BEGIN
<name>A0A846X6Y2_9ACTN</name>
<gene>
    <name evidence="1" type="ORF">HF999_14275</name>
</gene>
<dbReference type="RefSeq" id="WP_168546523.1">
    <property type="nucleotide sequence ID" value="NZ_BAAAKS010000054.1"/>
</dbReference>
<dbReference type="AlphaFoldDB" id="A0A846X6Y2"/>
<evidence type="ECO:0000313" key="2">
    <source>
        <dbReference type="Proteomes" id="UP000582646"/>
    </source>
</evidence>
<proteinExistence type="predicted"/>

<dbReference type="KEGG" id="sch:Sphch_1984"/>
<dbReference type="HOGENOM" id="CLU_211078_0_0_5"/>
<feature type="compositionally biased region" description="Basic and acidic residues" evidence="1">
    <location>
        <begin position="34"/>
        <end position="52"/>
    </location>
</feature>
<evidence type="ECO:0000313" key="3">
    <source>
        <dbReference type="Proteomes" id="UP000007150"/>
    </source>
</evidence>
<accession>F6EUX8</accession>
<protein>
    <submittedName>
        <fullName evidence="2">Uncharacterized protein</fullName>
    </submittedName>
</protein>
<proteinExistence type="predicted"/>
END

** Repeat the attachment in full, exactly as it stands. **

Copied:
<name>A0A846X6Y2_9ACTN</name>
<gene>
    <name evidence="1" type="ORF">HF999_14275</name>
</gene>
<dbReference type="RefSeq" id="WP_168546523.1">
    <property type="nucleotide sequence ID" value="NZ_BAAAKS010000054.1"/>
</dbReference>
<dbReference type="AlphaFoldDB" id="A0A846X6Y2"/>
<evidence type="ECO:0000313" key="2">
    <source>
        <dbReference type="Proteomes" id="UP000582646"/>
    </source>
</evidence>
<proteinExistence type="predicted"/>

<dbReference type="KEGG" id="sch:Sphch_1984"/>
<dbReference type="HOGENOM" id="CLU_211078_0_0_5"/>
<feature type="compositionally biased region" description="Basic and acidic residues" evidence="1">
    <location>
        <begin position="34"/>
        <end position="52"/>
    </location>
</feature>
<evidence type="ECO:0000313" key="3">
    <source>
        <dbReference type="Proteomes" id="UP000007150"/>
    </source>
</evidence>
<accession>F6EUX8</accession>
<protein>
    <submittedName>
        <fullName evidence="2">Uncharacterized protein</fullName>
    </submittedName>
</protein>
<proteinExistence type="predicted"/>